On January 21, 2014, the White House announced the first U.S.-Africa Leaders Summit in Washington, DC to take place on August 5 and 6, 2014. President Obama invited leaders from across the African continent with the aim of strengthening ties with one of the world’s most dynamic and fastest-growing regions. Six of the world’s ten fastest growing economies of the past decade are in sub-Saharan Africa. According to the White House Press Release, “[t]he Summit will build on the progress made since the President’s trip to Africa last summer, advance the Administration’s focus on trade and investment in Africa, and highlight America’s commitment to Africa’s security, its democratic development, and its people.”
With attention turned towards the renewal of the African Growth & Opportunity Act
(AGOA), some have called for South Africa to be graduated from the duty preference
program because of its well-developed infrastructure and labor force. Some have also
raised the issue of certain non-tariff barriers said to exist that prevent U.S. companies
from entering the South African market.
Recently, the U.S. International Trade Commission (USITC) held hearings and invited comments on
AGOA in relation to four investigations covering: (1) AGOA trade and investment performance; (2) the
economic effects of providing duty-free treatment to AGOA-eligible countries; (3) possible changes to
AGOA’s rules of origin to promote regional integration and to increase exports to the U.S.; and 4) the
impact of EU’s free trade agreement with South Africa on U.S. exports.
The African Growth & Opportunity Act (AGOA) was enacted in 2000 to stimulate trade and investment between the United States and Sub-Saharan Africa. Since 2000, AGOA has been credited with more than doubling U.S. trade with AGOA-eligible countries. Today, African markets are growing rapidly, and trade and investment opportunities abound. With AGOA set to expire on September 30, 2015, the discussion about AGOA renewal has begun.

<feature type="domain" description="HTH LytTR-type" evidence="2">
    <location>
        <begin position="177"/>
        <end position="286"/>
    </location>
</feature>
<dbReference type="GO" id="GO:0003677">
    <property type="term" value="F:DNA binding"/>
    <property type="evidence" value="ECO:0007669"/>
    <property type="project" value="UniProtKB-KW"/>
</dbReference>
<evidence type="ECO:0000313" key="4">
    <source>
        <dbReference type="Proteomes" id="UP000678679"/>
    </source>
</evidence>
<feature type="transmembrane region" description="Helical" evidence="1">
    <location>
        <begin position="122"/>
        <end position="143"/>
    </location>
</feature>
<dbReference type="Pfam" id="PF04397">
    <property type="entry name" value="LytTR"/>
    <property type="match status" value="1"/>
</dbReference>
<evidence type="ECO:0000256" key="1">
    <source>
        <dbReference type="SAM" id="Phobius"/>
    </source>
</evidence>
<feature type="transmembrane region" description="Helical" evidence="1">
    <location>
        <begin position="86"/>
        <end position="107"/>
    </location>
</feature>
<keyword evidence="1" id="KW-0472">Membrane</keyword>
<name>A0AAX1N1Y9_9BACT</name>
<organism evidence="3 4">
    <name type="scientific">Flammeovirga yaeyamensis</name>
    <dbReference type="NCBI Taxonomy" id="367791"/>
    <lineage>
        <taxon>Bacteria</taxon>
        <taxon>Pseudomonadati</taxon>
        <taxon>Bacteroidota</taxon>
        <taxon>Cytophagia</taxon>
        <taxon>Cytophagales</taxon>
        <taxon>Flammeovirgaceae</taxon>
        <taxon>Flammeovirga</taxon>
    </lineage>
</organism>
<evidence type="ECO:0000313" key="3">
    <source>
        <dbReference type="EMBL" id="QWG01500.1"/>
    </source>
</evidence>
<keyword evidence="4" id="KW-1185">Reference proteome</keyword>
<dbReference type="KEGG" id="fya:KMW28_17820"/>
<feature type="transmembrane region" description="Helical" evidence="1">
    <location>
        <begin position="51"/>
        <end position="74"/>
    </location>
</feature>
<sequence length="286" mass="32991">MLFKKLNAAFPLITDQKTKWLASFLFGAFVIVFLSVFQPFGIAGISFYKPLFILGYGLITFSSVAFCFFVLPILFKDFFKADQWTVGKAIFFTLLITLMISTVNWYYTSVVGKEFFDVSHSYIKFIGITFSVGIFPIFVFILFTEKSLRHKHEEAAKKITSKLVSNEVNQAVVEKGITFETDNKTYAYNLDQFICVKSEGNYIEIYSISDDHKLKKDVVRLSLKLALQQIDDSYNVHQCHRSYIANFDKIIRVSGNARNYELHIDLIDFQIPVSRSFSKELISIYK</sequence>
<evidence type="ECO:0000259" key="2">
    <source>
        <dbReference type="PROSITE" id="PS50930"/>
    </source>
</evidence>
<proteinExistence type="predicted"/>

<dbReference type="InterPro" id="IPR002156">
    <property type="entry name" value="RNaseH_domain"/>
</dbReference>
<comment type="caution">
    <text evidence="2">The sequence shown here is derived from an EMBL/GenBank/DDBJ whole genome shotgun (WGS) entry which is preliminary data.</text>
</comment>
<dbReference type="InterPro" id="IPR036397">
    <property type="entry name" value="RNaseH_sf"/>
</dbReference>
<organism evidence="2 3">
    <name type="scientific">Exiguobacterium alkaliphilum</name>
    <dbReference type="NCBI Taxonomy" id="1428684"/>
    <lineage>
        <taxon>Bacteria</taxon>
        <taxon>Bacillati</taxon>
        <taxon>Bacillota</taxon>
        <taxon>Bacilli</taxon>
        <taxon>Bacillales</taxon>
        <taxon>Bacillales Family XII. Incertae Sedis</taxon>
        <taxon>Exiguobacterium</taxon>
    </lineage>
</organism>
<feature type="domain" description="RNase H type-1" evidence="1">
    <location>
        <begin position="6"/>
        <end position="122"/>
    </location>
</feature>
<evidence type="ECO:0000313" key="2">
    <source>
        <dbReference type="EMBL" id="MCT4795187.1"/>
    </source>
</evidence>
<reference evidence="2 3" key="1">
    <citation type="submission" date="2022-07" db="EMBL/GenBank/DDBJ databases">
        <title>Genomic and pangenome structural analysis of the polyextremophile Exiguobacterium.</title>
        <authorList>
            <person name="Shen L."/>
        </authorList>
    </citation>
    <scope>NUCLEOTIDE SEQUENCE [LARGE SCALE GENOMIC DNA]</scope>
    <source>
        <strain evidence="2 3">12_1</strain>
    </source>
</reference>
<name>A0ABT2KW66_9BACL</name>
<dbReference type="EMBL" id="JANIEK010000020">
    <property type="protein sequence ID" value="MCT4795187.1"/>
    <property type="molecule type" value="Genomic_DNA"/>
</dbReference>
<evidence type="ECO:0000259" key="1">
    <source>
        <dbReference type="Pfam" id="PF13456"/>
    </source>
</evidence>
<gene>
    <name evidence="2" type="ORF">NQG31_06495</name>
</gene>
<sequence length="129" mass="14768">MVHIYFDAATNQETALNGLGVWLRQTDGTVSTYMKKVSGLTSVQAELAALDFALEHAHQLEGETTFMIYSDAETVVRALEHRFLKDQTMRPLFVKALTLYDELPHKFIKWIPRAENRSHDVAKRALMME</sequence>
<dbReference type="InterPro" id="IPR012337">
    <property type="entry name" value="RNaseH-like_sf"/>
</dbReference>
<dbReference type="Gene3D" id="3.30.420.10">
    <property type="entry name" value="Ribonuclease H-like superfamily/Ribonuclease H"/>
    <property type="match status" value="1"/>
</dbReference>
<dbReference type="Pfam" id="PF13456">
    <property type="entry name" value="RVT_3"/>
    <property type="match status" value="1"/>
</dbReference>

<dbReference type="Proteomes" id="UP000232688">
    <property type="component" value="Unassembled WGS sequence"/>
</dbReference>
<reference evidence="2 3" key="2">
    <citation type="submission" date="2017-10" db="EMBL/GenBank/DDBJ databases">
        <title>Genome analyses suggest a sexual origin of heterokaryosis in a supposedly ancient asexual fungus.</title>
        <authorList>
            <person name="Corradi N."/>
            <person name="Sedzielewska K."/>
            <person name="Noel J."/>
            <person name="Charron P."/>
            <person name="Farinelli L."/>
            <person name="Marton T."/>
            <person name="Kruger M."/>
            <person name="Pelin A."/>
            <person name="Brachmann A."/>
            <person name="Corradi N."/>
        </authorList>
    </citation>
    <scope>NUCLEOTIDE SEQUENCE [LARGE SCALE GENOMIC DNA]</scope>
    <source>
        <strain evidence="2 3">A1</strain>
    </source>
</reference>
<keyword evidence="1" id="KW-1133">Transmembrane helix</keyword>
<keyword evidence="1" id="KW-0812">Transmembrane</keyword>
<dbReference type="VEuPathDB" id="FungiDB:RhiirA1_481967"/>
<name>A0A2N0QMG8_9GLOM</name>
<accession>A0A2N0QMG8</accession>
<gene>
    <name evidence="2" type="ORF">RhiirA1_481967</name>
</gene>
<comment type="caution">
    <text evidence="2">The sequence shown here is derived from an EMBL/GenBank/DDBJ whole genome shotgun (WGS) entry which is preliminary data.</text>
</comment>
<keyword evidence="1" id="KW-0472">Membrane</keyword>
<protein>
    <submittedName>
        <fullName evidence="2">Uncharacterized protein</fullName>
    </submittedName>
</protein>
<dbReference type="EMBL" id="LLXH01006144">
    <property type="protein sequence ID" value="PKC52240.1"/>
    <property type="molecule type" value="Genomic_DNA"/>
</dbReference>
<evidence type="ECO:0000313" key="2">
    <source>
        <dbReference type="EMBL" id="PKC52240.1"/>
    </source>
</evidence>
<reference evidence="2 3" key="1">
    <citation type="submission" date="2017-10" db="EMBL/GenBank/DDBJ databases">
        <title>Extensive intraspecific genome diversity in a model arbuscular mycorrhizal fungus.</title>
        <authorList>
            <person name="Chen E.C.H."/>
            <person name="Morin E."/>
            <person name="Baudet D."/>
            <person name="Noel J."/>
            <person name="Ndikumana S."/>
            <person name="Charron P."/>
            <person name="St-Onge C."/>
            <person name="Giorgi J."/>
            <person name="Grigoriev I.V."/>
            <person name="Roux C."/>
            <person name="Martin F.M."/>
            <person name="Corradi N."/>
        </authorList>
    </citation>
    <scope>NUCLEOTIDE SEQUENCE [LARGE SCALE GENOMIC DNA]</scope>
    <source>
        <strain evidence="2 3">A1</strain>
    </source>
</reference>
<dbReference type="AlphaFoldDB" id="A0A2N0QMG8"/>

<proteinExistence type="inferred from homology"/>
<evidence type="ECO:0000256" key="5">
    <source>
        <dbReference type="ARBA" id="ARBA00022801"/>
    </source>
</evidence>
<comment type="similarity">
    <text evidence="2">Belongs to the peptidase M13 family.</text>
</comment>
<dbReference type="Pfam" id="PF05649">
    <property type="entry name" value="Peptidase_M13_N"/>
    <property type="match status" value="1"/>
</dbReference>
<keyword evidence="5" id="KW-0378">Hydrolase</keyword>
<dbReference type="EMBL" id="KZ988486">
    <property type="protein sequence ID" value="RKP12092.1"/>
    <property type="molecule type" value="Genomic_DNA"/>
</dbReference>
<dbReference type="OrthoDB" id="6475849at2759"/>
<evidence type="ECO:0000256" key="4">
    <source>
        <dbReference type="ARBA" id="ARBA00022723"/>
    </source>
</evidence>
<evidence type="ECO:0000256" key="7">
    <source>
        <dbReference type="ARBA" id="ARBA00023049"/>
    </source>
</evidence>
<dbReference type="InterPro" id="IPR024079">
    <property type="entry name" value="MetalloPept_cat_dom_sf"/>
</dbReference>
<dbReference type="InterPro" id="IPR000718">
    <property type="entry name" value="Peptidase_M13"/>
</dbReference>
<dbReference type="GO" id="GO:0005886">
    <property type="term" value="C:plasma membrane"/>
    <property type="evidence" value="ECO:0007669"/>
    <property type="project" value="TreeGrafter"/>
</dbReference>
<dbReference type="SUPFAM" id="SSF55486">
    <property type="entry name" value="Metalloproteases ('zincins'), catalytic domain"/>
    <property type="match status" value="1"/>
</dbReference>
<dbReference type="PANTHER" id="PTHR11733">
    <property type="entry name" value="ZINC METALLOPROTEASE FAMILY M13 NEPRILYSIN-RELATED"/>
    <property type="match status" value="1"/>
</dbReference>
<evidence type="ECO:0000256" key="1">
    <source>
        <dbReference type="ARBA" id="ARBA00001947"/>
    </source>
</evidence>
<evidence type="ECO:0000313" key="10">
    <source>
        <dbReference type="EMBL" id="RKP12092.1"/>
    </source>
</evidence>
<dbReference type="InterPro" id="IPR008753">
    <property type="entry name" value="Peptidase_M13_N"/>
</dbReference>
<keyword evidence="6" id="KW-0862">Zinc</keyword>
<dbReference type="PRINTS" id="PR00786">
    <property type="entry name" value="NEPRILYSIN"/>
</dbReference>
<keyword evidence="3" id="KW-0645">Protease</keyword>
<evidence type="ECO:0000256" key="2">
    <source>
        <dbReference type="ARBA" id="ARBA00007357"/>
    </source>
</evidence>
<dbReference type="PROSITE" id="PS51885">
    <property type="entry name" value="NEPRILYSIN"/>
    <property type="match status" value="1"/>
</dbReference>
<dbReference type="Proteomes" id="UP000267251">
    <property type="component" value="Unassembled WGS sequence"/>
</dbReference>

The case for regional integration in Africa has been made, by Donald Kaberuka, President of the African Development Bank, as well as by other well-known African authorities. So the question that now arises is how can regional integration be accomplished? Large amounts of money – both public and private – are being expended for transportation infrastructure. Yet, there is an institutional deficiency that substantially impedes regional integration. It is the customs red tape and paper work at the border. These non-tariff barriers that cause customs delays and uncertainty obstruct regional integration just as much as inadequate infrastructure, thereby preventing Africa from finding its place in the 21st Century global value chain.
BY: EVELYN M. SUAREZ AND SINGLETON B. MCALLISTER
Signed into law by President Clinton on May 18, 2000 and subsequently expanded, the African Growth and Opportunity Act (AGOA) is a unilateral system of trade preferences that allows thousands of types of goods produced in Sub-Saharan Africa to be imported duty-free to the United States.
AGOA is widely perceived to be a success, albeit a limited one. From 2001 to 2011, the aggregate amount of exports from Africa to the United States under AGOA increased from $8 billion to $54 billion; the number of countries participating grew from 34 to 40; and the number of countries exporting nonenergy products increased from 13 to 22. American officials describe AGOA as the “cornerstone” of U.S. trade policy with Africa. Continue reading